Chicago beachgoers will receive more up-to-date and accurate alerts about the water quality at their favorite lakefront hangouts this summer as part of a breakthrough rapid water-testing program developed at the University of Illinois at Chicago.
For the past two summers, UIC has partnered with the Chicago Park District to conduct same-day water testing at nine beaches as part of a pilot program. The data collected is used by park officials to issue swim advisories when bacteria levels are high. This summer, the program will expand to 20 beaches – all but seven of those in Chicago – as part of a $500,000 contract with UIC approved earlier this year by the Park District board.
And as for those seven beaches not tested? Don’t worry, says Sam Dorevitch, an associate professor of environmental and occupational health sciences at UIC. They’re located near beaches with testing, which will allow the Park District to issue accurate advisories for all 27 beaches.
The decision to expand the program came after a study published by UIC researchers in the journal Environmental Health showing that rapid testing, which analyzes levels of bacterial DNA in a water sample within about four hours, can produce a swim advisory by early afternoon the same day. By contrast, water culture testing, the most widely used method for swim advisories, takes 24 to 48 hours to yield results.
“So when the Park District in the past used to say on a Saturday morning, ‘The bacteria level is high,’ what that really meant was yesterday, the bacteria level was high,” said Dorevitch, lead author of the study. “The public was getting information that was 24 hours old, and during those 24 hours, the conditions changed.”
To determine the accuracy of rapid testing, Dorevitch and his colleagues for the past two summers analyzed 900 water samples taken from Chicago beaches. The samples were tested using the more common culture method and also the newer rapid method. They found that about 5 percent of the time, culture results alone would have resulted in a failure to issue a swim advisory when bacteria actually posed a public health threat. Culture results would also have triggered false alarms 24 percent of the time when no advisory was needed.
In all, culture tests would have resulted in 3.4 times more advisories than rapid testing, which means that Chicagoans were being told to stay out of the water at certain beaches more often than they needed to be.
“Yesterday’s culture results that become available today do not correspond with [water conditions] today,” Dorevitch said.
Starting May 26, when Chicago’s beaches open for the season, the Park District will dispatch staff each morning to collect water samples and deliver them to a lab at UIC’s School of Public Health. Once the samples come in – Dorevitch said the goal is to have them between 8 a.m. and 8:30 a.m. – a team of five graduate and undergraduate students will run the samples through a thermal cycler, which Dorevitch said is “like a photocopy machine for DNA.”
After a couple of hours, the machine will have produced millions of copies of the bacterial DNA from the water sample, making it much easier to measure bacteria levels.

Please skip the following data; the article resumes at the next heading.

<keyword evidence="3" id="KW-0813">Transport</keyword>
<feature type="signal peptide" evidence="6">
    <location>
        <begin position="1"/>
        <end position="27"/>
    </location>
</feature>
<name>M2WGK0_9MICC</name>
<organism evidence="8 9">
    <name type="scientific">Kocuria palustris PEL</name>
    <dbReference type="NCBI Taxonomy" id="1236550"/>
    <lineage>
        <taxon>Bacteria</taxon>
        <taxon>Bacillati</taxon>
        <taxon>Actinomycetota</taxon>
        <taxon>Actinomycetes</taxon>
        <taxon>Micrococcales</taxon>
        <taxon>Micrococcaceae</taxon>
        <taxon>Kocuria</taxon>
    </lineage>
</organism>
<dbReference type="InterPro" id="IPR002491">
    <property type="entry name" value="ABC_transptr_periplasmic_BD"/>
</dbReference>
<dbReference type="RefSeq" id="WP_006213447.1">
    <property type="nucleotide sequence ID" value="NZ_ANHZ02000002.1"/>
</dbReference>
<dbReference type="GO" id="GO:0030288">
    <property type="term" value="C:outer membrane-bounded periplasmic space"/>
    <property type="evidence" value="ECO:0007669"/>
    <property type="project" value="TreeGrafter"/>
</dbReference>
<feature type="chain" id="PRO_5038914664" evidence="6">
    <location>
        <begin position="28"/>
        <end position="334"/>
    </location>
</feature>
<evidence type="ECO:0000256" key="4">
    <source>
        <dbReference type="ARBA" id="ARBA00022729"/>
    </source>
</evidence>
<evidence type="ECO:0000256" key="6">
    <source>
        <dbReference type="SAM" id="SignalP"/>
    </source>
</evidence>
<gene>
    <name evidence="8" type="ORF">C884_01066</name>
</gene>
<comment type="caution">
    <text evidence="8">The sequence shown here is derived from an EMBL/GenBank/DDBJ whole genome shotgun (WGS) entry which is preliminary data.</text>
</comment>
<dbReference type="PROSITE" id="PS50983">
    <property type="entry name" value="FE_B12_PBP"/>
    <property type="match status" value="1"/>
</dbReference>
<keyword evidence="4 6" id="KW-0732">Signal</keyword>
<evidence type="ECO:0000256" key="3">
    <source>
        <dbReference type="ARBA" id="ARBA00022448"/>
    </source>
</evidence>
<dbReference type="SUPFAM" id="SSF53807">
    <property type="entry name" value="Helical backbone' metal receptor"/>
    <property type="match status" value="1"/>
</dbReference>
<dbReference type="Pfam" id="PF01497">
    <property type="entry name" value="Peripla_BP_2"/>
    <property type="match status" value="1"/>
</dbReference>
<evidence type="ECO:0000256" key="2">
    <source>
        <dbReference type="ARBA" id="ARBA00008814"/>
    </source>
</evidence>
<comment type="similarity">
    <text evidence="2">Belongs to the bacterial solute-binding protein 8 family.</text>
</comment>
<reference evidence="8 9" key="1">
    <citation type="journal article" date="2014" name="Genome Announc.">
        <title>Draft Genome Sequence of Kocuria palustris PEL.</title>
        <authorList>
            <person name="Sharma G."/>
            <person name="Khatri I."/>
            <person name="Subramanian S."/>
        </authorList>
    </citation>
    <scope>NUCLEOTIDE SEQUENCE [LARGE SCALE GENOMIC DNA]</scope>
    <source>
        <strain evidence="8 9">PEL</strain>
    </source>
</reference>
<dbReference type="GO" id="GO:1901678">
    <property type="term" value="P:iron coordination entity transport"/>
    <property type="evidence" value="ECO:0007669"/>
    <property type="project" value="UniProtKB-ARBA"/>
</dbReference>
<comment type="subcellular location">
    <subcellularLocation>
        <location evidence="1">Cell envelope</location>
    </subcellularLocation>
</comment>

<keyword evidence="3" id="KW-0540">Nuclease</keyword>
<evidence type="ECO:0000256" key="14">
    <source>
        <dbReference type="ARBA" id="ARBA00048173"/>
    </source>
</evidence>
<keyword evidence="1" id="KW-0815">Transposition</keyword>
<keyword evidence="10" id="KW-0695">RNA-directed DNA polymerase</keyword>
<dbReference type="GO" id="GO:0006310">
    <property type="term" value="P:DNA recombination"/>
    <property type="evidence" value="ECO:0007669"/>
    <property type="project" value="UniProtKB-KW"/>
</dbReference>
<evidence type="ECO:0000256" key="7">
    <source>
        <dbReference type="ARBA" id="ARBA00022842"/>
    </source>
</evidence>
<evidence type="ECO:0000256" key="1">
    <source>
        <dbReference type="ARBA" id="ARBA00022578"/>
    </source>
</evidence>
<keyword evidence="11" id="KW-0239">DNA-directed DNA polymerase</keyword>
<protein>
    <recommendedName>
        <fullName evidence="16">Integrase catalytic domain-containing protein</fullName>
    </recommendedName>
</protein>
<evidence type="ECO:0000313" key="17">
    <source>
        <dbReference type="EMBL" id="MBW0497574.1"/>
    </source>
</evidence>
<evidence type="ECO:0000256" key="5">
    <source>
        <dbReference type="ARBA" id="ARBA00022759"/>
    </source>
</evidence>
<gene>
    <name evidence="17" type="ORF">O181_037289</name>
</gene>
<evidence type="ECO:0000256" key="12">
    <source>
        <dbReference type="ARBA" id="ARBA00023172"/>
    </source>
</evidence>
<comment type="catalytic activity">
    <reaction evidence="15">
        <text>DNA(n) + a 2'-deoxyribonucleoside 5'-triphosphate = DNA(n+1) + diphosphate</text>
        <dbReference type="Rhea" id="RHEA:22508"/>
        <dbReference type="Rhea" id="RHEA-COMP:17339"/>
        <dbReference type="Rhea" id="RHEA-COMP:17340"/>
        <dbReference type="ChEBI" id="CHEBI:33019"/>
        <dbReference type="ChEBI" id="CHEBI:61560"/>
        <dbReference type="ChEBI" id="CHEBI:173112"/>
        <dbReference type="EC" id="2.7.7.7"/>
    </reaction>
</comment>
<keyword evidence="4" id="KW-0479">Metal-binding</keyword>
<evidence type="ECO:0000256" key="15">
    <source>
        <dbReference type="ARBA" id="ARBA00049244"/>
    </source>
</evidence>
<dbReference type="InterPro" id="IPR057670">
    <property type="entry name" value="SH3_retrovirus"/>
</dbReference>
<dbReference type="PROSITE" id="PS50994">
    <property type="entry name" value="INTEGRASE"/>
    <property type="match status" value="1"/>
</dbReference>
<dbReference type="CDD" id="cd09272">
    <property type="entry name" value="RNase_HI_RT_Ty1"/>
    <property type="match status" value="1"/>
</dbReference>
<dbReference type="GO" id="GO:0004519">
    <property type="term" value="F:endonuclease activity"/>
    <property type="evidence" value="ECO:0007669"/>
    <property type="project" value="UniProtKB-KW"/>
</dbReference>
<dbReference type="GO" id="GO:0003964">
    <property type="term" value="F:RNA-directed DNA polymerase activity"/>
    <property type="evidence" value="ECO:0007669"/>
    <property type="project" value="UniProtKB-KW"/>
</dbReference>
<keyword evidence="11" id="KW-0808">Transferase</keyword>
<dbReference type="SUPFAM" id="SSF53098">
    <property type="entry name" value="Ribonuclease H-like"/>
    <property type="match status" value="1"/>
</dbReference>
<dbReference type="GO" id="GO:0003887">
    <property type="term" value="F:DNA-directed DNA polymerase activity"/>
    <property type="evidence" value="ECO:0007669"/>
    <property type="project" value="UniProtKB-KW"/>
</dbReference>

“It’s sort of a breakthrough in terms of technology,” Dorevitch said. “We’ll be able to tell the Park District [about bacteria levels] about four to four-and-a-half hours after we receive the sample.”
That means that by about 1 p.m., the Park District will be able to issue real-time advisories on water quality for those headed to the beach that afternoon. The advisories are shared on the Park District’s beach website, through a beach hotline and via color-coded flags at beaches.
Same-day testing is not yet in widespread use: Only a handful of beaches in New Jersey, Wisconsin and California have tried the rapid testing method, and only Chicago is using it on a daily basis, according to UIC.
“There’s a lot of excitement among researchers and universities and around the world about what we’re doing in Chicago,” said Dorevitch. “To some degree, it puts pressure on other cities – like, if Chicago can do it, why can’t LA or New York.”
In addition to the same-day testing, Dorevitch’s lab is also conducting research to figure out where bacteria that shows up at Chicago’s dirtiest beaches comes from. Water testing data analyzed by the U.S. Geological Survey’s Great Lakes Science Center has shown that certain Chicago beaches – including Calumet Beach, 63rd Street Beach and Montrose Beach – tend to have higher bacterial levels than other beaches.
The bacteria could be coming from dog and seagull waste, from sewage leakage or from other sources, Dorevitch said.
“There’s some detective work that is being done [to pinpoint the source],” Dorevitch said.
Just how clean (or dirty) are Chicago’s beaches compared to other cities?
“They’re relatively clean,” Dorevitch said. “We’re kind of unique in that the Chicago River system was engineered to flow backward, and wastewater goes into the Chicago River and down into the Mississippi River system rather than into Lake Michigan. That’s unique. Milwaukee, Detroit other cities on the Great Lakes don’t have that engineering system. So we don’t have wastewater discharges anywhere near Chicago.
“So we generally have good water quality, and it’s because of that civil engineering marvel of the river system," Dorevitch said. "But the water quality does vary among the beaches, and there are a couple that tend to have higher levels of bacteria than others.”
For beach swim advisories, visit the Park District’s beach website, or call the beach hotline at 312-742-3224.
Follow Alex Ruppenthal on Twitter: @arupp
On the show: Dorevitch joins Phil Ponce on Thursday in discussion.
This story was originally published May 19.
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